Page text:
A government committee is convening Friday morning at the Justice Ministry in Jerusalem to select and appoint nine new rabbinical judges (dayanim) to serve in regional rabbinical courts and two for the High Rabbinical Court.
The first issue the Committee for Appointing Rabbinical Judges will have to decree upon, however, is whether to allow Rabbi Eli Ben-Dahan continue as director of the rabbinical courts.
Ben-Dahan has been at the helm of the rabbinical courts for nearly 20 years, and is considered an efficient professional who successfully led the intricate system through important reforms. Recently instated government regulations set time limitations on the tenure of public officials, but former Attorney-General Menahem Mazuz determined that the authority to discontinue the director of the rabbinical courts’ term of office would belong to the committee.
Sources close to the rabbinical courts’ system say that Yaakov Neeman, who as justice minister heads the committee, set the Ben-Dahan issue at the top of the agenda to condition the appointment of other rabbinical judges with the removal of Ben-Dahan, an act Neeman is said to be striving for despite the fact that the candidates for the role of courts’ director are such due to their proximity to Shas and not necessarily their proven skills as administrators.
Though the rabbinical courts in Israel serve any Jew seeking religious services, including marriage and divorce, haredi rabbinical judges are increasing in numbers within them, at times with stringent standards that exceed the general public’s needs and expectations.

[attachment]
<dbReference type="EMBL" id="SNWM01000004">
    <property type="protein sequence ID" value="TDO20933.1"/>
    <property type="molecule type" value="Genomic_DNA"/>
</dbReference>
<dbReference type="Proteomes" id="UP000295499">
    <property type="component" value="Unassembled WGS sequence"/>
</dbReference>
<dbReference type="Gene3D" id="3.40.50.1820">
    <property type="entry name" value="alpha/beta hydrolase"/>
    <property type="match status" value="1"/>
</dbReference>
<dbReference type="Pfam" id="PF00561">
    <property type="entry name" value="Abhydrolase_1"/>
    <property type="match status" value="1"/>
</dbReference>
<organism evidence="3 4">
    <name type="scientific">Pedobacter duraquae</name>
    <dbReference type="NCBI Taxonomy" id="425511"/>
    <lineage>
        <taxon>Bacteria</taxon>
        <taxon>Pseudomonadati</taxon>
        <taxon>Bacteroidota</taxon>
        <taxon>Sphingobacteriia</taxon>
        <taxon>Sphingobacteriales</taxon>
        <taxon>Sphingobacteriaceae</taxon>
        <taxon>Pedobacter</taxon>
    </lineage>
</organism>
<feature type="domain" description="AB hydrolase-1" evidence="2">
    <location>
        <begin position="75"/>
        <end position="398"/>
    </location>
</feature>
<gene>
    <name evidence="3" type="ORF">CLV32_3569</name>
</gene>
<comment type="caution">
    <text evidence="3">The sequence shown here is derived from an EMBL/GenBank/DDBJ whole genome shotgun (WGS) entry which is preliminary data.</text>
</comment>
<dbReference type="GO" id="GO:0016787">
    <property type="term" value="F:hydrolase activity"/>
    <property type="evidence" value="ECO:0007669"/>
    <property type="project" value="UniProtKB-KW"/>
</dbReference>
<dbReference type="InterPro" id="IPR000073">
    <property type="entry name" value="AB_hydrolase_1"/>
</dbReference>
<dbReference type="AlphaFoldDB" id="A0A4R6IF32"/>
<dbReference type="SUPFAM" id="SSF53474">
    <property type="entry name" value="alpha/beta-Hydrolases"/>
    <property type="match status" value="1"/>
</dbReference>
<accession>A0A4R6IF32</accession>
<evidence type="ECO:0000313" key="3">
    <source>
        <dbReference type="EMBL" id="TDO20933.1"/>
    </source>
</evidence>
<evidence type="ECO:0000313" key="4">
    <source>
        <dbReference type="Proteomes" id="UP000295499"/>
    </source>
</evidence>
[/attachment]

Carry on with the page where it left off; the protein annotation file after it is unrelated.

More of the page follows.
In its 2007 session, for example, 12 out of the 15 new dayanim appointed by the committee were haredi. This is possible due to the composition of the ten-man committee, six of whom are haredi – the two chief rabbis, two rabbinical judges, MK Moshe Gafni (UTJ) and Interior Minister Eli Yishai (Shas).
Besides them, the Israeli Bar Association is represented in the committee with two lawyers, and MK Othniel Schneller (Kadima) is the voice of religious Zionism in the group.
Modern orthodox advocacy groups, such as Kolech, Tzohar and Neemanei Torah V’Avoda have in recent weeks been active in trying to prevent the committee from convening and ultimately dismissing Ben-Dahan, who himself is closer to modern orthodoxy. The Jerusalem Post
was informed that Neeman reached
a deal with Shas, according to which Ben-Dahan will be replaced by one
of theirs, despite the fact that Neeman himself is a modern orthodox
jurist who was appointed as minister at the bequest of Israel Beiteinu.
The Justice Ministry has been consistent in denying that the discussion
on Ben-Dahan pertains to anything but good governance.
It is unlikely that the committee will reach a decision to dismiss
Ben-Dahan during today’s meeting, however, due to the current objection
of the Ashkenazi haredi members of the committee to the move.
Nevertheless, members of the groups objecting the possibility of
replacing Ben-Dahan will be protesting outside the Justice Ministry at
the time of the committee’s Friday morning session.
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